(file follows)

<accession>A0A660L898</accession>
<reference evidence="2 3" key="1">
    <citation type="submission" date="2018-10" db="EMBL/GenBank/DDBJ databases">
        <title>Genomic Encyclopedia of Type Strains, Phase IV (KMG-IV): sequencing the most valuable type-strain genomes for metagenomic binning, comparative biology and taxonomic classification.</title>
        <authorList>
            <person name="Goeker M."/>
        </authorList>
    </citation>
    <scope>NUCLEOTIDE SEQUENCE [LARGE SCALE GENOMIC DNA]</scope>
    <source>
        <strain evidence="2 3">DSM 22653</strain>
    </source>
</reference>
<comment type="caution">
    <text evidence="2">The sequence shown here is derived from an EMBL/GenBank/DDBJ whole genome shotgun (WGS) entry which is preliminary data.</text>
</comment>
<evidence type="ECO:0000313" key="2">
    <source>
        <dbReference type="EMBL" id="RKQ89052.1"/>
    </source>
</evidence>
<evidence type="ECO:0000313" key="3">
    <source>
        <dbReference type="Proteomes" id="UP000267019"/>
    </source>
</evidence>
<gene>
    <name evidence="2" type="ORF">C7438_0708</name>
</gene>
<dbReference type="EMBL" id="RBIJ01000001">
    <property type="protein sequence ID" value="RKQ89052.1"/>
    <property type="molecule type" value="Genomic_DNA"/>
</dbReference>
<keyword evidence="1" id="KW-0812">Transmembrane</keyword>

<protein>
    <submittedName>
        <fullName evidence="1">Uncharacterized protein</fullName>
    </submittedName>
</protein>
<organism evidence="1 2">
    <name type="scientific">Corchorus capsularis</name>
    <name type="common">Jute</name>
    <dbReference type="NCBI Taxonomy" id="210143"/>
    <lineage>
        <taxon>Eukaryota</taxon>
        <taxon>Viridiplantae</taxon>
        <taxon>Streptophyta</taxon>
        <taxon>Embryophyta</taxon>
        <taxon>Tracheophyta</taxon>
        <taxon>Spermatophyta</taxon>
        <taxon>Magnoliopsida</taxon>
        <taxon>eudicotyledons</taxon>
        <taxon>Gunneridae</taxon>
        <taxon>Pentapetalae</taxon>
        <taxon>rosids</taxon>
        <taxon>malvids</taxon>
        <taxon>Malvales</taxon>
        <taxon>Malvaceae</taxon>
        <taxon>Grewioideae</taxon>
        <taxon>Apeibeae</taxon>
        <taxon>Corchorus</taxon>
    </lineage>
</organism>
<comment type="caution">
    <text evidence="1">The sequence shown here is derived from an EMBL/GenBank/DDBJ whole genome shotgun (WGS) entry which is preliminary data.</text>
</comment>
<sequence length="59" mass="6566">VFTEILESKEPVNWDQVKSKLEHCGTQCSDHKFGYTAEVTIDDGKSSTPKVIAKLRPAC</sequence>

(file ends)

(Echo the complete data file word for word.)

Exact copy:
<accession>A0A660L898</accession>
<reference evidence="2 3" key="1">
    <citation type="submission" date="2018-10" db="EMBL/GenBank/DDBJ databases">
        <title>Genomic Encyclopedia of Type Strains, Phase IV (KMG-IV): sequencing the most valuable type-strain genomes for metagenomic binning, comparative biology and taxonomic classification.</title>
        <authorList>
            <person name="Goeker M."/>
        </authorList>
    </citation>
    <scope>NUCLEOTIDE SEQUENCE [LARGE SCALE GENOMIC DNA]</scope>
    <source>
        <strain evidence="2 3">DSM 22653</strain>
    </source>
</reference>
<comment type="caution">
    <text evidence="2">The sequence shown here is derived from an EMBL/GenBank/DDBJ whole genome shotgun (WGS) entry which is preliminary data.</text>
</comment>
<evidence type="ECO:0000313" key="2">
    <source>
        <dbReference type="EMBL" id="RKQ89052.1"/>
    </source>
</evidence>
<evidence type="ECO:0000313" key="3">
    <source>
        <dbReference type="Proteomes" id="UP000267019"/>
    </source>
</evidence>
<gene>
    <name evidence="2" type="ORF">C7438_0708</name>
</gene>
<dbReference type="EMBL" id="RBIJ01000001">
    <property type="protein sequence ID" value="RKQ89052.1"/>
    <property type="molecule type" value="Genomic_DNA"/>
</dbReference>
<keyword evidence="1" id="KW-0812">Transmembrane</keyword>

<protein>
    <submittedName>
        <fullName evidence="1">Uncharacterized protein</fullName>
    </submittedName>
</protein>
<organism evidence="1 2">
    <name type="scientific">Corchorus capsularis</name>
    <name type="common">Jute</name>
    <dbReference type="NCBI Taxonomy" id="210143"/>
    <lineage>
        <taxon>Eukaryota</taxon>
        <taxon>Viridiplantae</taxon>
        <taxon>Streptophyta</taxon>
        <taxon>Embryophyta</taxon>
        <taxon>Tracheophyta</taxon>
        <taxon>Spermatophyta</taxon>
        <taxon>Magnoliopsida</taxon>
        <taxon>eudicotyledons</taxon>
        <taxon>Gunneridae</taxon>
        <taxon>Pentapetalae</taxon>
        <taxon>rosids</taxon>
        <taxon>malvids</taxon>
        <taxon>Malvales</taxon>
        <taxon>Malvaceae</taxon>
        <taxon>Grewioideae</taxon>
        <taxon>Apeibeae</taxon>
        <taxon>Corchorus</taxon>
    </lineage>
</organism>
<comment type="caution">
    <text evidence="1">The sequence shown here is derived from an EMBL/GenBank/DDBJ whole genome shotgun (WGS) entry which is preliminary data.</text>
</comment>
<sequence length="59" mass="6566">VFTEILESKEPVNWDQVKSKLEHCGTQCSDHKFGYTAEVTIDDGKSSTPKVIAKLRPAC</sequence>